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The original explorers called Taiwan, “the beautiful island,” for its lush greenery, craggy coast, and volcanic landscape, but the country has so much to offer travelers beyond breathtaking nature. With one of the most fascinating histories in the world, Taiwan was originally discovered by the Portuguese, colonized by the Dutch and Spanish, and ruled by Japan, creating a far-reaching melting pot of influences and a culture unlike anywhere else. Less reliant on tourism than many other Asian nations, the island is authentically their own so if you’re into traveling locally and getting off the beaten path, Taiwan may just be up your alley. Here’s what to do once you get there:
Explore the Markets
If you’re in search of the stereotypical Asian maze of alleys, bustling vendor stalls, and red lanterns blowing in the breeze, Jiufen was the setting for Spirited Away and a great place to get a taste of the culture. But after dark is when the markets come alive. Shilin Night Market in Taipei is one of the most famous, but there’s a night market on virtually every corner of the country (over 300 to be exact). Challenge your plate with regional delicacies and street food like stinky tofu, red bean cake, baobing (shaved ice), and squid on a stick, while playing carnival games, hunting for souvenirs, and catching local dance and musical performances.
Take in the Views
Once the tallest building in the world, Taipei 101 is the tallest skyscraper in Taiwan, which you can see from the observation deck on the 91st floor. To get the best view of the skyline, hike 1.5-km up Elephant Mountain, which is especially beautiful at sunset. Maokong Gondola also offers sweeping views over downtown Taipei.
Try Traditional Food
With cuisine distinctly different than China, the primary dishes of Taiwan are soup dumplings (Din Tai Fung’s are famous the world over with Bourdain calling it, “A deeply religious experience”) and braised beef noodle soup (as spicy as you can handle). Medicinal cuisine is also an interesting subset of culture made with special herb and spice blends believed to have healing properties.
Learn about Tea Culture
Tea in Taiwan is like wine elsewhere in the world, which is one of their major sources of pride and big exports. One of the first countries to smoke tea to coax out its flavor, you’ll learn about the differing levels of caffeine and fermentation in green, black, and their signature oolong and traditional preparation techniques. There are plantations to peruse, a tea museum, dishes made with tea (try the tempura tea leaves), and traditional tea ceremonies to experience.
Hit Up the Instagram Spots
From Hello Kitty shaped foods to Modern Toilet where you literally eat out of a toilet bowl and mermaid ice cream, Taiwan has plenty of attractions made for the ‘gram. Want to try something new? Hit up Snake Alley. Love color? Rainbow Family Village is a vibrant architectural gem. Love kitsch? Visit the theme restaurants and cat cafes.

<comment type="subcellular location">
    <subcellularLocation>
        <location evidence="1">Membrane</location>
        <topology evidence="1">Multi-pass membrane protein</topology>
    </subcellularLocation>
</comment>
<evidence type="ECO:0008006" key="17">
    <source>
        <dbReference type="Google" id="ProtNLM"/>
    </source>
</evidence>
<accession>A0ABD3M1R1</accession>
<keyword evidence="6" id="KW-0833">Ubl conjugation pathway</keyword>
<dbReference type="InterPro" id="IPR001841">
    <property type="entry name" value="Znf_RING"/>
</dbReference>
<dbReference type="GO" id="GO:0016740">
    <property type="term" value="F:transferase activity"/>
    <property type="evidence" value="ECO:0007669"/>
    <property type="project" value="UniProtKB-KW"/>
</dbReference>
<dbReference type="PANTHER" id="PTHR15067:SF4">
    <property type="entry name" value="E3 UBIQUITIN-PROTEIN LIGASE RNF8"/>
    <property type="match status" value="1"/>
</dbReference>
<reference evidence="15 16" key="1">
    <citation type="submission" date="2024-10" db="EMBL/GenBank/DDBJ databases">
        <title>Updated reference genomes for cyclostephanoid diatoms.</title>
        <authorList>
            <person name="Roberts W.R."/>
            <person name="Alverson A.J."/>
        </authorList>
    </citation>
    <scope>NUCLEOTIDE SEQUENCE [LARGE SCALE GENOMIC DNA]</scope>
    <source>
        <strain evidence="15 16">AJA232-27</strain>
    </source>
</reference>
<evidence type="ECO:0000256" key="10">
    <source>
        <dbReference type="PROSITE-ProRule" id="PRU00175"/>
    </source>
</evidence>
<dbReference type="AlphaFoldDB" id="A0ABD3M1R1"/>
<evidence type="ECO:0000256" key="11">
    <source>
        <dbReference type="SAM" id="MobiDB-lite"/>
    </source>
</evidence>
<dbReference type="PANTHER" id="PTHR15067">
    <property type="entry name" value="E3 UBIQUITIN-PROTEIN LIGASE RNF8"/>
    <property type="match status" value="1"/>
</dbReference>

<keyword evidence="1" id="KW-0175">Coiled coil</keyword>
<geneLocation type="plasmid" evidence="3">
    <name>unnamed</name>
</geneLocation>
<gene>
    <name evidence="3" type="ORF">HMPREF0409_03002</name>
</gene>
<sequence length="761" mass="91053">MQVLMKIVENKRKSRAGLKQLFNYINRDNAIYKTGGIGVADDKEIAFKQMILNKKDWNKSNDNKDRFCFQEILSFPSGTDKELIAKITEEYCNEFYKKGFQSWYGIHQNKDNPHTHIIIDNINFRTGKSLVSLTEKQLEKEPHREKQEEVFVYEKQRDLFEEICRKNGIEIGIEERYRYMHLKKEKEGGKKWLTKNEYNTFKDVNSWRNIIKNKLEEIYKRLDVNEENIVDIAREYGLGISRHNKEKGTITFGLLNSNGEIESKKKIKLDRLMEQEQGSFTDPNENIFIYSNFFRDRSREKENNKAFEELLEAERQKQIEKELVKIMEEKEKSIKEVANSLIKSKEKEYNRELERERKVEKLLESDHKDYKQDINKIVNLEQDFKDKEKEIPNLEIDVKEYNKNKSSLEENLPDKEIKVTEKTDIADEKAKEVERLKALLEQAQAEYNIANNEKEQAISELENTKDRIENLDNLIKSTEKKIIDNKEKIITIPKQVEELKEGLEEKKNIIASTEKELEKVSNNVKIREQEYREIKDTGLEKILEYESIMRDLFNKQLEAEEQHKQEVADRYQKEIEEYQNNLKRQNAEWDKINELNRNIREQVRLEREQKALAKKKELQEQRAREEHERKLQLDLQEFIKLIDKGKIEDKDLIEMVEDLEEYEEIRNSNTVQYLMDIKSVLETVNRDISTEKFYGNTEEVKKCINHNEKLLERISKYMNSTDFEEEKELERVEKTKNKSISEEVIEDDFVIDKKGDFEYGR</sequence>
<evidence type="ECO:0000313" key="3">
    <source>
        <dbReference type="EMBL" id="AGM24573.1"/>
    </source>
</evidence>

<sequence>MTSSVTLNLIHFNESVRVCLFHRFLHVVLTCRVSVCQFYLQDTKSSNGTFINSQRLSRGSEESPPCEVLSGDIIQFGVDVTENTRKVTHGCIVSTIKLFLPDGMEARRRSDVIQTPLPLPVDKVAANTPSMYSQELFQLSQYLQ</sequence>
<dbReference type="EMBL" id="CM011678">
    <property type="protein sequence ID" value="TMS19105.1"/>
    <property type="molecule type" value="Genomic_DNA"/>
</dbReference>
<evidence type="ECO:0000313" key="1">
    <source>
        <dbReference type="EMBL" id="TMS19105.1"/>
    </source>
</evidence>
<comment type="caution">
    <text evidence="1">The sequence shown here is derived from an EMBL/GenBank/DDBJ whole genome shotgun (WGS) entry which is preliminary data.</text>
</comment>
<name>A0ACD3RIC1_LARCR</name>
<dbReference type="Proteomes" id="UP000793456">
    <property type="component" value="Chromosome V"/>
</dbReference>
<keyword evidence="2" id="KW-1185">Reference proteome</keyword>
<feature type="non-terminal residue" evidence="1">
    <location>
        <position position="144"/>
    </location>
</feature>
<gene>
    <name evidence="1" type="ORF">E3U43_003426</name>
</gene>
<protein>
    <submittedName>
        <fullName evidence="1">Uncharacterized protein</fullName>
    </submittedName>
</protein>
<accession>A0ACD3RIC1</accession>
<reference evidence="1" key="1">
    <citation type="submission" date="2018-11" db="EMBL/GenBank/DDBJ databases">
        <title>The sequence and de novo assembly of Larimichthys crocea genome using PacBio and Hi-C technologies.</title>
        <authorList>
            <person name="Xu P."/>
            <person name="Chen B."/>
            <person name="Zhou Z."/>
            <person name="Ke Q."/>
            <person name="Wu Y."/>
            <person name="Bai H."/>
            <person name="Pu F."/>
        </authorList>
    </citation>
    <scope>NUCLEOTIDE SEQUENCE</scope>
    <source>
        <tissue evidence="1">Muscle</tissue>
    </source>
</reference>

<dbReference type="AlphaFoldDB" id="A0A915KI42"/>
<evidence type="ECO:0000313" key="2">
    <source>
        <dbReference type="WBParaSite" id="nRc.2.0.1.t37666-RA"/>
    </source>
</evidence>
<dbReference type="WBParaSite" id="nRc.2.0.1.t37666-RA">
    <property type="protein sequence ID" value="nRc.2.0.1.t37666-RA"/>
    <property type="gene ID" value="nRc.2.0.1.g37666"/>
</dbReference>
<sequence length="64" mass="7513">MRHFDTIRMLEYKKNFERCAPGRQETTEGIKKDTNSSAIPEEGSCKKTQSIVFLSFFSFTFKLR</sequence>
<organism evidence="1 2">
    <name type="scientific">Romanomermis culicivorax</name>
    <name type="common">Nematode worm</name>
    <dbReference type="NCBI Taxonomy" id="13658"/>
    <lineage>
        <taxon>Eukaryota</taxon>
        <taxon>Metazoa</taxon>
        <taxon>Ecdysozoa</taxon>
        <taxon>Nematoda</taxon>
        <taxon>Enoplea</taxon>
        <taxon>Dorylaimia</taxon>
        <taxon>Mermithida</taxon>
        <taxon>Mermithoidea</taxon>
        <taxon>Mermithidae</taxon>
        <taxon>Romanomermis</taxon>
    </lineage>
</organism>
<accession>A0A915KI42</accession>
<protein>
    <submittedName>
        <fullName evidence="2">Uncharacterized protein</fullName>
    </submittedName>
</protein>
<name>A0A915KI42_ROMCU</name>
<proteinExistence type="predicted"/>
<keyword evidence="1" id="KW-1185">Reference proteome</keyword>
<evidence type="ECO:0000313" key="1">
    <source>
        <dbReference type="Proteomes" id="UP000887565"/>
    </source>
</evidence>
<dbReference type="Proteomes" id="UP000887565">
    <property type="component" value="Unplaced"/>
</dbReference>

Marvel at the Temples
Unlike most places where religion is a singular practice, temples in Taiwan are largely a mix of Taoism, Buddhism, and Confucianism with a variety of beliefs and traditions under one intricate, ornate roof. Make sure to visit Dalongdong Baoan Temple, a UNESCO World Heritage Site and Mengjia Longshan Temple, one of the most interesting cultural sites in Taipei. My personal favorite was the Dragon and Tiger Pagoda at Lotus Lake in Kaohsiung, which had an entire boardwalk of oversized characters and symbolism.
Hot Springs Hop
With over 150 hot springs sprinkled throughout the country, Taiwan is a great place for rest and relaxation. The north is full of dense forests and river gorges with both developed spas and naturally heated mineral pools believed to have natural healing properties. Beitou is one of the most accessible from Taipei, but the town of Wulai is really where it’s at for a spa-aaah day.
Explore the Country’s Natural Beauty
With nine national parks, Taroko Gorge is one of the most famous for its breathtaking limestone canyons. Hiking, biking, and river tracing (hiking through streams, similar to canyoneering) are popular area activities, but you can also hike to a secret tribal village hidden deep within the park. Sun Moon Lake is another popular spot for kayak tours, while Kenting National Park down south is known for surfing and water spots. You could also cycle the entire circumference of the country in 7-12 days (around 1000 km) if you’re really ambitious.
Visit the Islands
Many don’t know that Taiwan is actually comprised of dozens of islands and archipelagos, some developed, some not, each with their own nature and attractions. The two popular offshore islands to visit are Green Island and Turtle Island, which can be reached by ferry from the mainland. I was taken to one of the more remote ones, Liuqiu, which is comprised entirely of coral, to snorkel with sea turtles and explore by scooter.
Release a Lantern
The Lantern Festival (around February) is one of the most celebrated and photogenic events in the world, but you can actually make and release your own wish lanterns year-round. Set off on train tracks of the town of Pingxi, the scene is fiery and beautiful as the sky comes alive with hopes and wishes sent up to the heavens.
Meet the Locals
I’ve said plenty of times it’s the people that make a trip memorable and aboriginal culture is huge in Taiwan. There are a number of tours where you can immerse yourself in the culture and get to know the natives. See a dance performance at Formosan Aboriginal Culture Village, peruse the crafts at Meinong Folk Village, or take a cooking class to learn about traditional techniques like earth kiln cooking where food is buried underground.
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